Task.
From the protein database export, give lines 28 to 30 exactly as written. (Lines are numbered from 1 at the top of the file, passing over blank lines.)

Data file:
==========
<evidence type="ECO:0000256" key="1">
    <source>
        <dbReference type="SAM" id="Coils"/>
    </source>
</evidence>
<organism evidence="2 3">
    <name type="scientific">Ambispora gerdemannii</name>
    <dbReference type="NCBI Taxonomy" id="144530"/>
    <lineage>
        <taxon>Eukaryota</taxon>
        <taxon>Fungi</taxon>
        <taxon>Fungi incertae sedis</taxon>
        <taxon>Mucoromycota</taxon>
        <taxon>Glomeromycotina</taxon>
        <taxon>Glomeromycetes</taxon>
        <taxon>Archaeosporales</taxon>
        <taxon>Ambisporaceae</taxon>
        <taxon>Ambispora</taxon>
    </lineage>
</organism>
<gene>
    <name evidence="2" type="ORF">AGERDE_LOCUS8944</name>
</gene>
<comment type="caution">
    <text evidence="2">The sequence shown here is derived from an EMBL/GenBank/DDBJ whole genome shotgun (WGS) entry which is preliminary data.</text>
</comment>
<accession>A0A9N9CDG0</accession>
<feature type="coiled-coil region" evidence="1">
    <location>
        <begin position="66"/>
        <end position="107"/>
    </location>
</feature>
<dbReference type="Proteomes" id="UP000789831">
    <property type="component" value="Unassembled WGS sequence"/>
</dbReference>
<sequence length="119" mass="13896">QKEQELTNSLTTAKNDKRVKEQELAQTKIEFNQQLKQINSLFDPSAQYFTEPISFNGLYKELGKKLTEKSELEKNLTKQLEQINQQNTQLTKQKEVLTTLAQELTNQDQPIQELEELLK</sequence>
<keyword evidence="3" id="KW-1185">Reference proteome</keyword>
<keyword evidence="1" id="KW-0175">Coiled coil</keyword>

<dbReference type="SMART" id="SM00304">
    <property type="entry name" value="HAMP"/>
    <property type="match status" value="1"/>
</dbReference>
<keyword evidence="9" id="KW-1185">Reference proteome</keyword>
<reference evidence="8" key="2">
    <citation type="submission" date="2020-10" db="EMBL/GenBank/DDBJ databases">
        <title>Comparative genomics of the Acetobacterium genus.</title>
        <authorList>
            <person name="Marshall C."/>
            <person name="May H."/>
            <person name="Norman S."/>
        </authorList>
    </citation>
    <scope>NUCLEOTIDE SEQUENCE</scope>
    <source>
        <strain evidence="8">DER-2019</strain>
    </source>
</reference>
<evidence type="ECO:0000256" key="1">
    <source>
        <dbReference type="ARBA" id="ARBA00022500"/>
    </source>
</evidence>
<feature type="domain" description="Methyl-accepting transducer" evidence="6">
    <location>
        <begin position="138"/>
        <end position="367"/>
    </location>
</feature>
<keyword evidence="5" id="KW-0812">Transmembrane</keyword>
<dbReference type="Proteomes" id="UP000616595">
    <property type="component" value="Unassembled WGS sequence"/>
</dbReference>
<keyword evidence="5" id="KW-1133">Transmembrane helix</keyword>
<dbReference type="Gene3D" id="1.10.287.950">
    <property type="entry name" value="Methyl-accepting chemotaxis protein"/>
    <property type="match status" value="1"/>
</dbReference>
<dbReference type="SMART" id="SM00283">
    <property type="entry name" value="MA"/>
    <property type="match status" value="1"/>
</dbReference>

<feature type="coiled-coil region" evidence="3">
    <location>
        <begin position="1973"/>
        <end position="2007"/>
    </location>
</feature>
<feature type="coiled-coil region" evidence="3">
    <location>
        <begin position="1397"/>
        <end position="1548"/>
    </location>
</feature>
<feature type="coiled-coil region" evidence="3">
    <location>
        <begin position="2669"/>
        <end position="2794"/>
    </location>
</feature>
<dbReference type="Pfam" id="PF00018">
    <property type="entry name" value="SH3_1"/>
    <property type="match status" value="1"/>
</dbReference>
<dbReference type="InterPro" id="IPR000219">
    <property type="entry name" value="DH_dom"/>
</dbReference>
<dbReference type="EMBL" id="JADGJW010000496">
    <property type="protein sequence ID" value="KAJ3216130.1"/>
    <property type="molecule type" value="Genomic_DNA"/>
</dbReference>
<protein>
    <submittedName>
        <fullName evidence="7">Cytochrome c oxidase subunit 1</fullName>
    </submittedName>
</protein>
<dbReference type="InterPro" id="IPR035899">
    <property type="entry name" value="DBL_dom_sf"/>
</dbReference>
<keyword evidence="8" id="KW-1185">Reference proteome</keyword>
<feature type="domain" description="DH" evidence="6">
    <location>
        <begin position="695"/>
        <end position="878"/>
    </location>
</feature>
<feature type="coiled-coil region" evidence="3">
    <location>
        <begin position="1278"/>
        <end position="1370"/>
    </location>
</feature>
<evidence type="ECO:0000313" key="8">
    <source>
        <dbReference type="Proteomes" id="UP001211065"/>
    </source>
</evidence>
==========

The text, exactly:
<feature type="coiled-coil region" evidence="1">
    <location>
        <begin position="66"/>